Angular 2 Services

Creating a Service


To create a new service in Angular 2 we need to first import Injectable:

import { Injectable } from '@angular/core';

Then we need to invoke the @Injectable decorator on the class we want to use as an Angular service. This essentially tells Angular that this class can be injected via dependency injection.


export class UserService {
  constructor () {}

  currentUser = 'Eric';

  setUser(name) {
    this.currentUser = name;

In Angular 1 we used strings to manage the identity of services for DI, but in Angular 2 we actually use the signature of the class itself (which is why we have to import the service into a component's file in order to inject it):


import { Component, EventEmitter, Input, Output } from '@angular/core';
+import { UserService } from '../user.service'

  selector: 'layout-header',
  templateUrl: 'src/app/shared/layout/header.component.html'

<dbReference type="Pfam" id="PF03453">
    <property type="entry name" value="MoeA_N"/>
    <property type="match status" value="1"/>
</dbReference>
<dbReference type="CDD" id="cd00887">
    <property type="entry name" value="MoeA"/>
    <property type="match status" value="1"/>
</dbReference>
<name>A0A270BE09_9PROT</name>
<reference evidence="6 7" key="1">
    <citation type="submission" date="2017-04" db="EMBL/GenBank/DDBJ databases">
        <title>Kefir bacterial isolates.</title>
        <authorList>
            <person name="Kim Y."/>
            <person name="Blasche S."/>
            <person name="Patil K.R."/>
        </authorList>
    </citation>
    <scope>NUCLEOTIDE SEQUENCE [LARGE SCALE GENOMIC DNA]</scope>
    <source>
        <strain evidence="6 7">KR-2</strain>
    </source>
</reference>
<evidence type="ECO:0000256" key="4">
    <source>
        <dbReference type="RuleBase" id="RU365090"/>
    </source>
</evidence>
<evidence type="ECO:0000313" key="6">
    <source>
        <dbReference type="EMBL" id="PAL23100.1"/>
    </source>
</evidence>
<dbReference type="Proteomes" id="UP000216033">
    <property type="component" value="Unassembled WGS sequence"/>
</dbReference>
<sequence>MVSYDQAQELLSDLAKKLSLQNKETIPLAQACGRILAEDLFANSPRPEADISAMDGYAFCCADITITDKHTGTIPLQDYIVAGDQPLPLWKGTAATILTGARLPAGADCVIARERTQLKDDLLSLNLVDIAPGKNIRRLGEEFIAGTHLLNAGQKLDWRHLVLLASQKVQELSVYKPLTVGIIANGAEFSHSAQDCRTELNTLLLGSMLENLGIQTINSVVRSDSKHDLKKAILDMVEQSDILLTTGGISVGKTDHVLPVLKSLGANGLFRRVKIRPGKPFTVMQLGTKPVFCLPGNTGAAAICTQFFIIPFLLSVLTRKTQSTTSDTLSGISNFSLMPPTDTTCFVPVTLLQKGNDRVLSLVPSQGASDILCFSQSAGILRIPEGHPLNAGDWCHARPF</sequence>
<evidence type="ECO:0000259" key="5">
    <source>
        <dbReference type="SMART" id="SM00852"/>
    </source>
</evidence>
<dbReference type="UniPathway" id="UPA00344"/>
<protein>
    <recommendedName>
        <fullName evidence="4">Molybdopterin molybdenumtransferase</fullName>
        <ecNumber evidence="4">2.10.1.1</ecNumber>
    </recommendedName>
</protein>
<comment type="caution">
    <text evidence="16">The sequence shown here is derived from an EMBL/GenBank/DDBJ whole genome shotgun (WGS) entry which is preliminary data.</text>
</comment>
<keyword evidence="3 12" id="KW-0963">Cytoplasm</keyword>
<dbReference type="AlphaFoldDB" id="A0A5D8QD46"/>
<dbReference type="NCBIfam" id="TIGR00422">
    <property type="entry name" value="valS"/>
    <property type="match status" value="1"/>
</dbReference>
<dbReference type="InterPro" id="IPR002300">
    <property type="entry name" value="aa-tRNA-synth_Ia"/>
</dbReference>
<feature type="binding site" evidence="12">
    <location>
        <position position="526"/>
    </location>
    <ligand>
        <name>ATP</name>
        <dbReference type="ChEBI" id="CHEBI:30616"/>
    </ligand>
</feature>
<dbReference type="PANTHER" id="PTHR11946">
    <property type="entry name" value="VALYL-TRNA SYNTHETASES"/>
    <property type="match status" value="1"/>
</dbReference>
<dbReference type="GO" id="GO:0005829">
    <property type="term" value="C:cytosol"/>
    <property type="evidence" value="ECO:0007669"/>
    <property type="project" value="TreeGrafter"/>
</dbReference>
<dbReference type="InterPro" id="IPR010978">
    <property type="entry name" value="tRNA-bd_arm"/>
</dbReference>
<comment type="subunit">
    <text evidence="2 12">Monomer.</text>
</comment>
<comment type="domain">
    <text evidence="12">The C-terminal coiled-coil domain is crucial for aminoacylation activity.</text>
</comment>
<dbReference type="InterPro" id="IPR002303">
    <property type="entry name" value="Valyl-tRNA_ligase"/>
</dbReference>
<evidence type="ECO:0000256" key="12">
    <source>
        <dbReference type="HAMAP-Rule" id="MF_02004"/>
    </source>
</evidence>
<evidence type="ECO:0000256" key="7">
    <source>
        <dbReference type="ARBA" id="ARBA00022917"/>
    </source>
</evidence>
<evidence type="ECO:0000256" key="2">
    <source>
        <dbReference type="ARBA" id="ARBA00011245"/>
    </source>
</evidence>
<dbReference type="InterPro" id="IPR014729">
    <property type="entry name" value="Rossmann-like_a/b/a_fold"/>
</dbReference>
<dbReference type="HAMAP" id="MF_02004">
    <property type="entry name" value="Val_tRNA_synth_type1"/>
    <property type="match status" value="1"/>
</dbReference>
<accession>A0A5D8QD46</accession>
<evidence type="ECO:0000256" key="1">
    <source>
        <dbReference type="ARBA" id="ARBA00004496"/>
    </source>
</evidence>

export class HeaderComponent {
+    private userService: UserService
  ) {}

+  user = this.userService.currentUser;

  changeUser(newUser) {
+    this.userService.setUser(newUser);

In the HeaderComponent's code above, it injects the UserService that's available as a private variable on the classed named userService. private means that the variable can only be accessed within this class, and it's Angular convention to do a lowercased version of your service name when injecting it (i.e. UserService should become userService).

You can view the working code here:

Now when you click the button it should change the name in the component... but it doesn't, and no errors are being thrown. What gives?

Well it turns out that Angular 1 would perform data binding like this with the $digest cycle. With Angular 2 we no longer have $digest — so what do we do? This is where RxJS and Observables come in, as they solve this problem in an incredibly powerful yet elegant way.

In the next tutorial we're going to dig into rxjs and observables and then modify the user service to work properly.